Cambodia celebrates Literacy Day

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The Sharing Foundation’s Khmer literacy school helps the children of the poor, illiterate, subsistence farmers (Photo: The Sharing Foundation).

By Cecelia Marshall for The Khmer Times

PHNOM PENH, September 8 (Khmer Times) – Currently 250 million children in the world can’t read or write.  Though many children go to school in Cambodia, this does not necessarily reflect their ability to learn.  And the more children lack in literacy, the more a country’s economic and social development may suffer.

As in the past, Cambodia’s Ministry of Education Youth and Sports (MoEYS) is partnering with UNESCO to hold literacy-promoting activities to celebrate the significant role literacy plays in the country’s development.

This year’s international theme is “Literacy for Peace”, and Cambodia has again chosen to celebrate this day and show the importance that literacy plays in propelling human and national development.  The theme for Cambodia is: “Literacy as a Foundation for Development.”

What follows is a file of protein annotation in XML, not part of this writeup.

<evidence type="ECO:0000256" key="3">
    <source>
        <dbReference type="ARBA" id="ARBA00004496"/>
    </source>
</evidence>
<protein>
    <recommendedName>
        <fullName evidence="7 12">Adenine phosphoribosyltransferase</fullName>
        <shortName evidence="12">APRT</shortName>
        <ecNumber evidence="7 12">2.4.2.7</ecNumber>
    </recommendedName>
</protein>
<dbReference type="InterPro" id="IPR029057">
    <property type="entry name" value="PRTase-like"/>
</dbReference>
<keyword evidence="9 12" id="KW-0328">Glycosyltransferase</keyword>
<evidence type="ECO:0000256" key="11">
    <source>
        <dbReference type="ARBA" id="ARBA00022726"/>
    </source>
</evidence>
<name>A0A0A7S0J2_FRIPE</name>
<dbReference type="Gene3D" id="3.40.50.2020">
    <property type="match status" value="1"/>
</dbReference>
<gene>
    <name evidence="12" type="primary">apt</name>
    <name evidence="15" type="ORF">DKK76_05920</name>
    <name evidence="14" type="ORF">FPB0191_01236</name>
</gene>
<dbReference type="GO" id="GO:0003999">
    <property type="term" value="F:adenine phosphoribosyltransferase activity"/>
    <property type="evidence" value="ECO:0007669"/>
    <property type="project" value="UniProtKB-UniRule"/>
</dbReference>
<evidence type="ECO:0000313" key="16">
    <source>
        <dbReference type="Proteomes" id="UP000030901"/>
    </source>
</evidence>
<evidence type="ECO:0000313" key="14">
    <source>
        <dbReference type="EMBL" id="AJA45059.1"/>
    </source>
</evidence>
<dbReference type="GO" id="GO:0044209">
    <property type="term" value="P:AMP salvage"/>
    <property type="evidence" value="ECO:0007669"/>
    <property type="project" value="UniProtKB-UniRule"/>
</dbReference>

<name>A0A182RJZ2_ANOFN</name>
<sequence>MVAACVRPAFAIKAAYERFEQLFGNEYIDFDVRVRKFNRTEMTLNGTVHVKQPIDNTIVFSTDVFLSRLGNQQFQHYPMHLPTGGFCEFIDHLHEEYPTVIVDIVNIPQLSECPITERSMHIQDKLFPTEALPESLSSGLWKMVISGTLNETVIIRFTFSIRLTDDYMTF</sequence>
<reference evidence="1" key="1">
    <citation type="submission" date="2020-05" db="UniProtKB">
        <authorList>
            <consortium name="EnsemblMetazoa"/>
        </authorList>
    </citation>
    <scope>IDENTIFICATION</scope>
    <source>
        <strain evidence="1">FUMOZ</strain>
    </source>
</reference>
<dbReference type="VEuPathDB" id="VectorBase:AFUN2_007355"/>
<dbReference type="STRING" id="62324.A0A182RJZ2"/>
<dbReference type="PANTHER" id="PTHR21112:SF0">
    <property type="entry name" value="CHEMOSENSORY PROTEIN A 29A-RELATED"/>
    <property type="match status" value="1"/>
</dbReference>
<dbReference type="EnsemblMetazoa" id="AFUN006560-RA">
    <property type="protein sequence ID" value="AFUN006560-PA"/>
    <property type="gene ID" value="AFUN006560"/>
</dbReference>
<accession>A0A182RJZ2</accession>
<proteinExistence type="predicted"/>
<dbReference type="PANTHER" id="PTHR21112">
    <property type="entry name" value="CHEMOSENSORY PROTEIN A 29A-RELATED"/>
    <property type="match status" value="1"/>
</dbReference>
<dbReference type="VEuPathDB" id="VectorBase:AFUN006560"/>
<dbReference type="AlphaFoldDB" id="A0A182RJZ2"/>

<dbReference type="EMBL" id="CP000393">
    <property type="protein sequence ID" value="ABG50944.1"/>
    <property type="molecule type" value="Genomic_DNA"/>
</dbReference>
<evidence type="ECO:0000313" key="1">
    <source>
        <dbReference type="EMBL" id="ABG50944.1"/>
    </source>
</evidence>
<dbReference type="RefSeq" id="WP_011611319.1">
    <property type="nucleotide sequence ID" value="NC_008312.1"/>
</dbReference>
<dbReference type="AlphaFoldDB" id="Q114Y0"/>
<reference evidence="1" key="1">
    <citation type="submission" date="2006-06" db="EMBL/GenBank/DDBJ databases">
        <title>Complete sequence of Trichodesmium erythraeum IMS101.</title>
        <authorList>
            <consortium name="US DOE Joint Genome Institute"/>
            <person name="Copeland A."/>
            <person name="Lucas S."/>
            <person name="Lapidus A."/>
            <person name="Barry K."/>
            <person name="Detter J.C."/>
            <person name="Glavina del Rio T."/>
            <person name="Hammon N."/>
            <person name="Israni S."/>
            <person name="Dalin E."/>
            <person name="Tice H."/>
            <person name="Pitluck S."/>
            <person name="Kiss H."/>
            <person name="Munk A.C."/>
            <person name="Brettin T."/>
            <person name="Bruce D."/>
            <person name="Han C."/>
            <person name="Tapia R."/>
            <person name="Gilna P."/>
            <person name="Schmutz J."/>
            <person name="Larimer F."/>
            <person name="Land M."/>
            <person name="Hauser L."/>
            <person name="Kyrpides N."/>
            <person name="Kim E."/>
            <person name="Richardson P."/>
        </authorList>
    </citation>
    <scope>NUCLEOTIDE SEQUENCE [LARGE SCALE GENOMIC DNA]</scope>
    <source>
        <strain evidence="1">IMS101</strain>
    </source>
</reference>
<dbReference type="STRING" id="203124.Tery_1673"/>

Efforts to eradicate illiteracy were brought to worldwide attention over 50 years ago. On September 8, 1965 the World Congress of Ministers of Education met to discuss this international issue. From then on, September 8 is known as International Literacy Day.

“Literacy is a key player of change and a practical tool of empowerment on each of the three main pillars of sustainable development: economic development, social development and environmental protection,” said former UN Secretary-General Kofi Annan.

The literacy rate in Cambodia was 74 percent in 2013 according to United Nations Development Program’s (UNDP) Human Development Index.  Although this is inadequate, Cambodian’s education sector has progressed in the recent years.

Primary school completion rate increased from 59 percent in 2002 to 98 percent in 2012, and half of them are girls.

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